The involvement of Rising Powers in clean energy systems in sub-Saharan Africa is often obscured by popular images of resource- and land-grabs. Seeking to engage more closely with a number of African states, businesses and communities in pursuit of diverse economic and political goals, the Rising Powers have increasingly come to incorporate renewable energy projects into their aid and loan portfolios in Africa. The depth, drivers, and outcomes of this activity are complex and contested in terms of both development and the implications for international energy and climate governance. This interdisciplinary research project seeks to examine how, why and to what extent China and Brazil are enabling the transition to low carbon energy systems in Southern Africa and to assess the consequent implications for the affordability, accessibility and sustainability of energy services in the region. The project will develop new frameworks for analysis in order to systematically compare the roles that China and Brazil are playing in facilitating the transition to low carbon energy systems in Africa and in particular will analyse how they are shaping the provision of energy services for productive uses (eg for cooking, lighting and mobility). Further, the project also seeks to assess the implications for the wider governance of energy and climate change at the local, national, regional and global scales.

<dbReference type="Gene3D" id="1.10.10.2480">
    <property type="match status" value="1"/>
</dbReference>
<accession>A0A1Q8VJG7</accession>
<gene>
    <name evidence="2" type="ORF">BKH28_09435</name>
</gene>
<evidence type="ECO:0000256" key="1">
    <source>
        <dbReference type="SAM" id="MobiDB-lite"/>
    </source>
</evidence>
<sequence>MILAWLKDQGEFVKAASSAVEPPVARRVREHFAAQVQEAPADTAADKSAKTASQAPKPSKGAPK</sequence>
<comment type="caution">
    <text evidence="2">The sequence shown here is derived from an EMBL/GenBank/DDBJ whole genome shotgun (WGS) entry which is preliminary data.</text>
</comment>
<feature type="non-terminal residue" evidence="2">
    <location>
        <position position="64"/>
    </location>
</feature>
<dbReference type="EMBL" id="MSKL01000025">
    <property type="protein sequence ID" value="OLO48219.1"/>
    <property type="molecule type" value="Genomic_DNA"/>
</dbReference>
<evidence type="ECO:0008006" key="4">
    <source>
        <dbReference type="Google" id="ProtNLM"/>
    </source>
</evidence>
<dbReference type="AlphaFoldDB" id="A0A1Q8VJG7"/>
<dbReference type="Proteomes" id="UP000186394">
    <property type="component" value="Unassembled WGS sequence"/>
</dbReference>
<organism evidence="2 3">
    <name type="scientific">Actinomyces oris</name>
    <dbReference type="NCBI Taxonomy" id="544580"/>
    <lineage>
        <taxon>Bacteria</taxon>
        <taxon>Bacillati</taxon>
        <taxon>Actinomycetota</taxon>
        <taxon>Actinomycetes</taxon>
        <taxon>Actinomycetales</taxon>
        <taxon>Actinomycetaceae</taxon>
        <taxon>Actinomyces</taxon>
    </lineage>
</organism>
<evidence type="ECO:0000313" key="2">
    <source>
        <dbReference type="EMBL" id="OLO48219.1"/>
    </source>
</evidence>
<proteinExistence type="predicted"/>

While austerity can pose opportunities for social innovation as well as challenges, there is currently limited understanding of its implications for urban politics and governance. The Urban Politics and Governance of Social Innovation in Austerity examines these questions through a comparative study of the ongoing effects of austerity in Athens, Berlin and Newcastle. The project aims to identify the roles of alternative finance, grassroots mobilisation and community provisioning in meeting the needs of their citizens as traditional forms of authority are disrupted and competition for public services increases.

Gordon MacLeod, British Academy, 2008 - 2010